Sunday, July 17, 2016

Photography Tips and Tricks


Some useful tips and tricks to  help you shoot better photographs!

Tip 1: Add people to a landscape
Add a subject to the foreground of a landscape shot to give depth to the photograph.  An example of this is given in the shot above and below:


Tip 2: Use fill flash in daylight
When shooting people, in strong noon day sun use the pop up flash or even a speedlight to fill dark shadows especially under the eyes and bring out details. This ensures that the background is also exposed correctly and not washed out. An example of this is given below:



Tip 3: Kick the “I’ll fix it in Photoshop habit”!
You need to ensure that the photograph is taken in the camera not fixed in Photoshop – so white balance, exposure, lighting, focus etc all need to be bang-on! If you are not sure of the exposure bracket! Check the histogram on the LCD display to ensure that exposure is correct.

Tip 4: F8 and be there
Basically this famous photography axiom asks you to be ready to shoot. So rather than adjust white balance, aperture,  shutter speed , metering modes, focus modes etc  before taking a photo, you to need to set all this before hand. On a normal sunny day, I will usually set the following before I start out: WB auto, ISO auto set to maximum of 800, aperture priority around f8 or so, and matrix metering, AF-S for single focus. This allows me to shoot in most situations provide the light is reasonable. And, if I have time I would  bracket three to four exposure either by using auto bracketing  or manually -0.3, -0.7, -0.1, +0.3, + 0.7. This usually nails the photograph right in the camera.

Tip 5: To reduce noise at high ISO make sure your exposure is bang on target!  
Modern day cameras allow you to shoot at very high ISO’s like 1600, 3200 and even 6400 on top end models. However, the major drawback at high ISO is noise. So, one way of reducing or minimizing noise is to make sure your exposure in spot on. If you have underexposed even a little bit there will be ample noise in the shadow areas which is always difficult to get rid off. So try to ensure a correct exposure by shooting, maybe, a number of photos at different settings so that at least one is correctly exposed. This is an example of a photo shot an ISO 1600 but due to correct exposure there is hardly any noise:


Tip 6: On a tripod turn VR or IS off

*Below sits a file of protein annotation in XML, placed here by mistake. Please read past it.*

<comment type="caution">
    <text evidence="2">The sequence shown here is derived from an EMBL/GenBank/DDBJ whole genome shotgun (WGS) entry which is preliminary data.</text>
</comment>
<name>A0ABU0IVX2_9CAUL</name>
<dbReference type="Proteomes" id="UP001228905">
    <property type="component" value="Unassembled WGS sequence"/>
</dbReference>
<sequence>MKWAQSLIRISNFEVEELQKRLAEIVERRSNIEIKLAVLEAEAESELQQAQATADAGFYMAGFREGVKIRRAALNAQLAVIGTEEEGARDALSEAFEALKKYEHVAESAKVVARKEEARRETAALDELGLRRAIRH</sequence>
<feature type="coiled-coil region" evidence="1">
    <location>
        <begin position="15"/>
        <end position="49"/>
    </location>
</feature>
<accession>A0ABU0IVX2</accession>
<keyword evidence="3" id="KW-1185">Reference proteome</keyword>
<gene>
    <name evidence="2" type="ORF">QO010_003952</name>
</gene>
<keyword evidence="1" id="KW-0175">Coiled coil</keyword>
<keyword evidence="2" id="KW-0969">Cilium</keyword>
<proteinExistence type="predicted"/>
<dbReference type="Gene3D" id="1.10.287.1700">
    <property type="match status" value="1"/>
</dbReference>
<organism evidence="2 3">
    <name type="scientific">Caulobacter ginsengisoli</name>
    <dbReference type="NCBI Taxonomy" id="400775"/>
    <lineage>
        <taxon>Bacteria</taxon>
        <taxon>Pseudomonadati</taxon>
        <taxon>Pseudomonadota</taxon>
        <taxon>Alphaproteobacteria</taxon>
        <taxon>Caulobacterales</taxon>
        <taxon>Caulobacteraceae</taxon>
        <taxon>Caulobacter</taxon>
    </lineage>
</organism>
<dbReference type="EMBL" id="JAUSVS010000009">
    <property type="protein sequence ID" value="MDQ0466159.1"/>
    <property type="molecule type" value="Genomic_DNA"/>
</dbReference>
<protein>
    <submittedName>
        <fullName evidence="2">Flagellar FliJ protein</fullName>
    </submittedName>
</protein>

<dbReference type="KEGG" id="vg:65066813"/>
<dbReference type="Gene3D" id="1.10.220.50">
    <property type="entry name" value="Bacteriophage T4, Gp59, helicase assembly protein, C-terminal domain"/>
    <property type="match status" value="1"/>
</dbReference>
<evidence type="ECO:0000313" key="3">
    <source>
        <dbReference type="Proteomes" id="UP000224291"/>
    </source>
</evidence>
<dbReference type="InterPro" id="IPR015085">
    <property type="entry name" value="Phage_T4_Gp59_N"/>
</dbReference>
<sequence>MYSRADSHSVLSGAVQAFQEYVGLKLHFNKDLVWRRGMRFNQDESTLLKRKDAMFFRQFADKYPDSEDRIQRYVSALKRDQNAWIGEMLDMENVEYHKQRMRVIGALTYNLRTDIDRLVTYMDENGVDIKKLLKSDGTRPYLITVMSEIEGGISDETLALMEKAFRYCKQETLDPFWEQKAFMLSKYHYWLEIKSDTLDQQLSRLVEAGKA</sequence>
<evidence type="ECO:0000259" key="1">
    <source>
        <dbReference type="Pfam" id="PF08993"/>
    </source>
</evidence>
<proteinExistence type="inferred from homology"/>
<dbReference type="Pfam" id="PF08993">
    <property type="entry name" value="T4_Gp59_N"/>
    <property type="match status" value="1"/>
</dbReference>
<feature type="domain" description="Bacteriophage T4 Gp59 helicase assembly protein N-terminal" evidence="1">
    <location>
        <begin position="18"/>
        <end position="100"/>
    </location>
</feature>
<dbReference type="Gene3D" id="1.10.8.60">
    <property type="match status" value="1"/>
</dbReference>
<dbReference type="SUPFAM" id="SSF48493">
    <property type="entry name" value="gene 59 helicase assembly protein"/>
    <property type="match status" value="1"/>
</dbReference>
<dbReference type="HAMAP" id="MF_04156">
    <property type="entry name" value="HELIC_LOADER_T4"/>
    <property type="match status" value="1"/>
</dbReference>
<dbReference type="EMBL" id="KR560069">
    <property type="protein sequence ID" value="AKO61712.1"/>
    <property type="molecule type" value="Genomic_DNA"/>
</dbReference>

This is a mistake which I have made a number of times. If you have a camera on a tripod you don’t need to switch on VR or IS as the camera is likely to be rock steady and does not need any vibration reduction.  Often in a hurry we forget this and shoot with VR or IS on.

Tip 7: For critical photos use RAW
When you need to use photographs for magazine stories, prints, exhibitions etc raw is the way to go. You can convert raw files using the correct version of Camera Raw with Photoshop and with proprietary converters like Capture NX2, View NX for Nikon.

 Tip 8: If you can, take along a small table top light weight tripod
Ideally most photographers would recommend a full heavy weight tripod but is difficult to carry around and also in some situations difficult to set up. So I have a small Slik table top which can also fit into a jacket pocket which I use when I need support. The Joby Gorilla pod is also an option and has the advantage of flexible legs!

Tip 9: Don’t put the camera away at dusk or at night
On the subject of tripods if you have one with you then photography at night and at dusk becomes a distinct possibility. Long exposures makes the world look a lot different and details in the dark night sky can often produce stunning effects.


Tip 10: Less is often more!
The proliferation of social media and the free photo web sites have made it possible for everyone to post their photos on the net even if they don’t have their own web sites or blogs. However, in their enthusiasm to post photographs of a holiday or journey I often find a facebook album of a hundred photos or more. Similarly, picasa web albums sent to me to review have similar number of photos. Usually with so many images the impact is lost and the good images get masked by the mediocre ones. So it often helps to edit tightly, remove duplicates and similars, weed out all photos that are not in focus, overexposed or underexposed, badly composed and leave the best ones for the viewers! Most of my albums rarely have more than twenty photographs and the majority have between ten and twelve!

Happy shooting!  

For more of my photographs do visit www.sujoydas.com

Sunday, July 10, 2016

Yellowstone | Geysers and Springs



Yellowstone is the oldest National Park in the United States and the area around Old Faithful, the most famous geyser in the world is dotted with geysers, hot springs and smouldering cauldrons of molten lava. There is a convenient board walk around all of these sights and some of the photographs from my walk are below:








Saturday, July 2, 2016

Calcutta | A River, A Bridge & A Monument



Last evening I was passing by the river in Kolkata when I stopped near the Princep Monument.  From this location you can see the monument, the second Hoogly Bridge and the span of the river. It had just stopped raining and the sky had been washed clean of pollution and haze. It was a typical early monsoon evening by the river. Some photographs shot on my Iphone :






Thursday, June 23, 2016

Arctic Ocean | Photographs from a Flight

Quittinirpaaq National Park